The pleura is the membrane that lines the lungs and chest cavity. A pleural biopsy is the removal of pleural tissue for examination and eventual diagnosis.
Pleural biopsy is performed to differentiate between benign (noncancerous) and malignant (cancerous) disease, to diagnose viral, fungal, or parasitic diseases, and to identify a condition called collagen vascular disease of the pleura. It is also ordered when a chest x ray indicates a pleural-based tumor, reaction, or thickening of the pleura.
Because pleural biopsy—especially open pleural biopsy—is an invasive procedure, it is not recommended for patients with severe bleeding disorders.
Pleural biopsy is usually ordered when pleural fluid obtained by another procedure called thoracentesis (aspiration of pleural fluid) suggests infection, signs of cancer, or tuberculosis. However, the procedure is most successful in diagnosing pleural tuberculosis (with a sensitivity up to 75%) rather than pleural malignancy (40-50% sensitivity).
The procedure most often performed for pleural biopsy is called a percutaneous (passage through the skin by needle puncture) needle biopsy or closed needle biopsy. This procedure can only sample the outer pleural membrane (parietal pleura), and the size of the tissue sample obtained is relatively small.
Although the biopsy needle itself remains in the pleura for less than one minute, the procedure takes 30-45 minutes. This type of biopsy is usually performed by a physician at bedside if the patient is hospitalized or in an outpatient setting under local anesthesia.
The actual procedure begins with the patient in a sitting position, shoulders and arms elevated and supported. The skin overlying the biopsy site is anesthetized and a small incision is made to allow insertion of the biopsy needle. This needle is inserted with a cannula (a plastic or metal tube) until fluid is removed. Then the inner needle is removed and a trocar (an instrument for withdrawing fluid from a cavity) is inserted to obtain the actual biopsy specimen. As many as three separate specimens are taken from different sites during the procedure. These specimens are then placed into a fixative solution and sent to the laboratory for tissue (histologic) examination.
Although used less frequently than the closed needle biopsy, an open pleural biopsy may be performed surgically, in the operating room, when a larger tissue sample is required. The incision is larger than that required for a closed needle biopsy, and an endotracheal tube is inserted through the windpipe to assure proper breathing during the procedure. The procedure takes two to three hours, is more invasive, and requires general anesthesia and hospitalization for one or more days. Open biopsy is sometimes performed when there is no pleural effusion (an accumulation of fluid between the pleural layers) or when a direct view of the pleura and lungs is required.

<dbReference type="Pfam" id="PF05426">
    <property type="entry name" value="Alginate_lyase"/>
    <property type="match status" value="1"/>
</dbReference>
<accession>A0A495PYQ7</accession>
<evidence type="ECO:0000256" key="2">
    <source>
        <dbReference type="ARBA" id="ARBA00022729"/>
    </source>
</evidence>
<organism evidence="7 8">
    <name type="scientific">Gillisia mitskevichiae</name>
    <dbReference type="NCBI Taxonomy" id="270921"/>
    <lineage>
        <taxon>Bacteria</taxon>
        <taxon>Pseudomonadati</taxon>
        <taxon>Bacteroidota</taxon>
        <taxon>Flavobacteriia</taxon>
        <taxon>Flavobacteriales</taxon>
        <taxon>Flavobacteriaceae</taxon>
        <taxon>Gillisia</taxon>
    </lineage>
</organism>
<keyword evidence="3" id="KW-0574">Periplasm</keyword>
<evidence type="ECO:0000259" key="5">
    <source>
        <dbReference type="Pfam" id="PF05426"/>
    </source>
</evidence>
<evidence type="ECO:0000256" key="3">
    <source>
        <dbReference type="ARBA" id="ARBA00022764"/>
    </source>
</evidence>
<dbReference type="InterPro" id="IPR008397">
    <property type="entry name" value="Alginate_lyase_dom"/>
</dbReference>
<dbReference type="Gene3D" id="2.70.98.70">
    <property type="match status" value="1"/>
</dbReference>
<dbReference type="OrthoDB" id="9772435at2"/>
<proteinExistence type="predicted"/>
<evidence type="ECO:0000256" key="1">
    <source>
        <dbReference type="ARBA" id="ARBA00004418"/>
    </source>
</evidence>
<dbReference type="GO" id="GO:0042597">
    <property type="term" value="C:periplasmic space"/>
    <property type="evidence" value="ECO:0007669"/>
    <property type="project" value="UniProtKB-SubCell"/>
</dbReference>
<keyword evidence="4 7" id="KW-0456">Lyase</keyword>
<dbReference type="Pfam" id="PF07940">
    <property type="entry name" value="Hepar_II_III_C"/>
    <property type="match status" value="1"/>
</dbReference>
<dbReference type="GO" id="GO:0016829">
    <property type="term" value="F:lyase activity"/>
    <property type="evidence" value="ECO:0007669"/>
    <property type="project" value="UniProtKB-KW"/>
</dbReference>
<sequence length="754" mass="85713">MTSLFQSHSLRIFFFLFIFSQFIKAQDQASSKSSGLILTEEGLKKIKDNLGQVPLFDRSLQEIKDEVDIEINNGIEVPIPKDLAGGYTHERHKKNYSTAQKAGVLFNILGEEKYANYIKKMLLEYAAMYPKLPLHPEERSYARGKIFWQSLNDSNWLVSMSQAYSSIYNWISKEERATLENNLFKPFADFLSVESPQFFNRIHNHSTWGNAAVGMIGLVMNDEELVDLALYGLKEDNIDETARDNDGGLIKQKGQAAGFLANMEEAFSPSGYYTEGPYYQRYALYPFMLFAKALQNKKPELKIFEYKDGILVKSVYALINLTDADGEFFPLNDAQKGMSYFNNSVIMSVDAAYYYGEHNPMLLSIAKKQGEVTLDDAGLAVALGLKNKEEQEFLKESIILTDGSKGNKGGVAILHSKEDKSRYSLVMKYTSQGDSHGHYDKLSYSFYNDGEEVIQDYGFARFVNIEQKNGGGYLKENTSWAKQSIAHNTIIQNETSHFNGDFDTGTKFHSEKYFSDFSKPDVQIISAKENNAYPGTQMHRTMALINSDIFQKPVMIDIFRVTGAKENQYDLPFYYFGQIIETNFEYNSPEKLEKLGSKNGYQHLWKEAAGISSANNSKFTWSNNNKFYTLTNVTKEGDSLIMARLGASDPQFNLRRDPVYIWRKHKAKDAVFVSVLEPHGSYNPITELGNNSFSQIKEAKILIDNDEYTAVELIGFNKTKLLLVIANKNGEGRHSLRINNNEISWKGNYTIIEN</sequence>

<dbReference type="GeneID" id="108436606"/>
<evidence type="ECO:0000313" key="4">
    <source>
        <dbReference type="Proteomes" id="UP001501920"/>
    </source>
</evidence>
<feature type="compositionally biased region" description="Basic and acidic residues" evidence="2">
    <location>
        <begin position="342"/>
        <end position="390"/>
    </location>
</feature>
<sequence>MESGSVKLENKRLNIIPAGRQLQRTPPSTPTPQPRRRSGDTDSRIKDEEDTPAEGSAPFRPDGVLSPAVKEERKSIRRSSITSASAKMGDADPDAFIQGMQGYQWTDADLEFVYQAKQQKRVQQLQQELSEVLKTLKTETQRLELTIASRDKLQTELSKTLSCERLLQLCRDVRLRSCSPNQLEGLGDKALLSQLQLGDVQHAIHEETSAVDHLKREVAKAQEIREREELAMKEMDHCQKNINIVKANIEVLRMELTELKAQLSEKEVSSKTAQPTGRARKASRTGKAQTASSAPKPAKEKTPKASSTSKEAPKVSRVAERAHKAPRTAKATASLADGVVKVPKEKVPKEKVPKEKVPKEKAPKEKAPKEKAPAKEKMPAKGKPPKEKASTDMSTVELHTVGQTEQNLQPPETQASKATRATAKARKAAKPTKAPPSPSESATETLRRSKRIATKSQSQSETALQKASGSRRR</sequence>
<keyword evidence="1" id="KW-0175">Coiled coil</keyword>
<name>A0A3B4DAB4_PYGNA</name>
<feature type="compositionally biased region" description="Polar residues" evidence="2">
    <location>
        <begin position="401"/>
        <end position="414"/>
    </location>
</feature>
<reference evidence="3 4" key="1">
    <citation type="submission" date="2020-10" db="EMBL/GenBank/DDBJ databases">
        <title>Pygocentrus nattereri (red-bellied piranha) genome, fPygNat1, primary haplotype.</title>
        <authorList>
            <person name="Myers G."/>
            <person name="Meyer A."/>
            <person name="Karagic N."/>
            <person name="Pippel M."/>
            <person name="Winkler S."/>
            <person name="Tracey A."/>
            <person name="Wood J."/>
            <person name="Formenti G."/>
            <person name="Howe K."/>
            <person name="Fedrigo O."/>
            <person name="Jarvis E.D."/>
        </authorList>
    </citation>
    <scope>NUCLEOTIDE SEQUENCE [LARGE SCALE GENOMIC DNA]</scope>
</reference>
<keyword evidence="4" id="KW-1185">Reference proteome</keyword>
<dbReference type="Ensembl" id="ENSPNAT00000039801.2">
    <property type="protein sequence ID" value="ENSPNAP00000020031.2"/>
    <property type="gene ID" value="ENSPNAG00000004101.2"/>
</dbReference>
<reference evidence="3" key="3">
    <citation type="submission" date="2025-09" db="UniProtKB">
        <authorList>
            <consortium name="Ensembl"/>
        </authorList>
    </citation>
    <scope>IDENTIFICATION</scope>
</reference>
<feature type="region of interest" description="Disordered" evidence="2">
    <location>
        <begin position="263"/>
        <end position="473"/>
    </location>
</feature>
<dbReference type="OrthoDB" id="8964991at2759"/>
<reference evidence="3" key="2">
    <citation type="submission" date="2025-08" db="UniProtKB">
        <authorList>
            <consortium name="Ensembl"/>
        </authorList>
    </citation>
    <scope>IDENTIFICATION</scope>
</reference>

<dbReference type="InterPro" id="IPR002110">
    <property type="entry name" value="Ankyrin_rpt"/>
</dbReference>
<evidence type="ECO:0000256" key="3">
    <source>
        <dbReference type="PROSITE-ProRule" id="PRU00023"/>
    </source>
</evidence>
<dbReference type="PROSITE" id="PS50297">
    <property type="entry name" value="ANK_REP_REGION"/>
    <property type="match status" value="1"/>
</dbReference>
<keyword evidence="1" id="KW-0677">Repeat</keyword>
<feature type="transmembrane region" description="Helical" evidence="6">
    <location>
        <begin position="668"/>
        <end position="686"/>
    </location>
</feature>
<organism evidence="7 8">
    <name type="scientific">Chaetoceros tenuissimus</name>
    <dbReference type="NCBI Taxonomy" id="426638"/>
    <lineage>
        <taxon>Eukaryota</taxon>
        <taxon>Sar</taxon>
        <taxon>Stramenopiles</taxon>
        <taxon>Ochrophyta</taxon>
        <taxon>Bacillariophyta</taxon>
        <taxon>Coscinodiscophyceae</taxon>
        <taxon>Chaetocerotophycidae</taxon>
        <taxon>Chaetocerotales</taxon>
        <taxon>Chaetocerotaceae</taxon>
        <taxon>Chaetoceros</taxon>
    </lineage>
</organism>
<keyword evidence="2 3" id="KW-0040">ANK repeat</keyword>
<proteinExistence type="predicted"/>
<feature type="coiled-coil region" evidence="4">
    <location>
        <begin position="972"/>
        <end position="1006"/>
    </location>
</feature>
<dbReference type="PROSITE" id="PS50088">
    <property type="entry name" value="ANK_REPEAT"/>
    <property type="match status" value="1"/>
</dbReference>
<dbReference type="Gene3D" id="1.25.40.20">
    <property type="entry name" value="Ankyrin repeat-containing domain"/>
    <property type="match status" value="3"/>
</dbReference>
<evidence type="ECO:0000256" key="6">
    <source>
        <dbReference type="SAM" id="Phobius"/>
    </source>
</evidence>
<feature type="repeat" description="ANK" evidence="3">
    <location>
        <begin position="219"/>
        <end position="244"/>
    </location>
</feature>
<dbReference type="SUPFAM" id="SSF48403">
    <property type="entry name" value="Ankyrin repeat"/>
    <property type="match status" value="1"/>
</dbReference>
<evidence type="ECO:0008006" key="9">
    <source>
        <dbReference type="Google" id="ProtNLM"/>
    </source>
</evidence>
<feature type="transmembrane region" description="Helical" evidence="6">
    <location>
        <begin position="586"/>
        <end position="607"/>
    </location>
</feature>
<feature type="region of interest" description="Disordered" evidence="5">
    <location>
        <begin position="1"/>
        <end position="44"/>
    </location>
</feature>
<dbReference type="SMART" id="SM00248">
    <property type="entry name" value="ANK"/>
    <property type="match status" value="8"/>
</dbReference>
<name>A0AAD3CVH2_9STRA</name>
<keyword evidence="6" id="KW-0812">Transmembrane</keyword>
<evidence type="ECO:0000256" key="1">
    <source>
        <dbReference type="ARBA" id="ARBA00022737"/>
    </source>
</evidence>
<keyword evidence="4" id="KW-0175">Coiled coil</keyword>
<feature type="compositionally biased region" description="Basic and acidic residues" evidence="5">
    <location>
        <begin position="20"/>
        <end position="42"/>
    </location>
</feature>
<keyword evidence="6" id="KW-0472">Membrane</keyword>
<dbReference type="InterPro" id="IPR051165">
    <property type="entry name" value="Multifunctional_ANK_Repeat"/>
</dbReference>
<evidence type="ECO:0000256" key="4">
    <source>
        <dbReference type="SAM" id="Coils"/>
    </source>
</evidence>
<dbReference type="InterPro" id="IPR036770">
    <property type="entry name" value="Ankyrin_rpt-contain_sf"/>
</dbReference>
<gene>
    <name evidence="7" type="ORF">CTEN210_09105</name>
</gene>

Another procedure, called thoracoscopy, involves pleural biopsy under direct visualization through a thoracoscope. This procedure is highly accurate (sensitivity as high as 91%) in diagnosing both benign and malignant pleural disease. As in open needle biopsy, however, it requires general anesthesia and is usually used only after other diagnostic procedures fail.
Preparations for this procedure vary, depending on the type of procedure requested. Closed needle biopsy requires little or no preparation. Open pleural biopsy, which is performed in a hospital, requires fasting (no solids or liquids) for 8-12 hours before the procedure because the stomach must be empty before general anesthesia is administered.
Potential complications of this procedure include bleeding or injury to the lung, or a condition called pneumothorax, in which air enters the pleural cavity (the space between the two layers of pleura lining the lungs and the chest wall). Because of these possibilities, a chest x ray is always performed after the procedure (closed or open biopsy). Also, it is important for the patient is to report any shortness of breath and for the nurses to note
Risks for this procedure include respiratory distress on the side of the biopsy, as well as bleeding, possible shoulder pain, infection, pneumothorax (immediate), or pneumonia (delayed). Risk increases with stress, obesity, smoking, chronic illness, and the use of some medications (such as insulin, tranquilizers, and antihypertensives).
Normal findings indicate no evidence of any pathologic or disease conditions in the pleural cavity.
Abnormal findings include tumors called neoplasms (any new or abnormal growth) that can be either benign or malignant. Pleural tumors are divided into two categories: primary (mesothelioma), or metastatic (spreading to the pleural cavity from a site elsewhere in the body). These tumors are often associated with pleural effusion, which itself may be caused by pneumonia, heart failure, cancer, or blood clot in the lungs (pulmonary embolism).
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American Cancer Society. 1599 Clifton Rd. NE, Atlanta, GA 30329. 800-ACS-2345 <http://www.cancer.org>.
American Lung Association. 1740 Broadway, New York, NY 10019-4374. 800-LUNG-USA (800-586-4872) <http://www.lungusa.org>.
Alliance for Lung Cancer Advocacy, Support, and Education. P.O. Box 849, Vancouver, WA 98666. 800-298-2436. <http://www.alcase.org>.
American College of Chest Physicians. 3300 Dundee Road, Northbrook, IL 60062-2348. 847-498-1400. <http://www.chestnet.org>.
Janis O. Flores
—Drawing out of fluid from a cavity by suction.
—Placed within the trachea, also known as the windpipe.
—Pertaining to the lungs.
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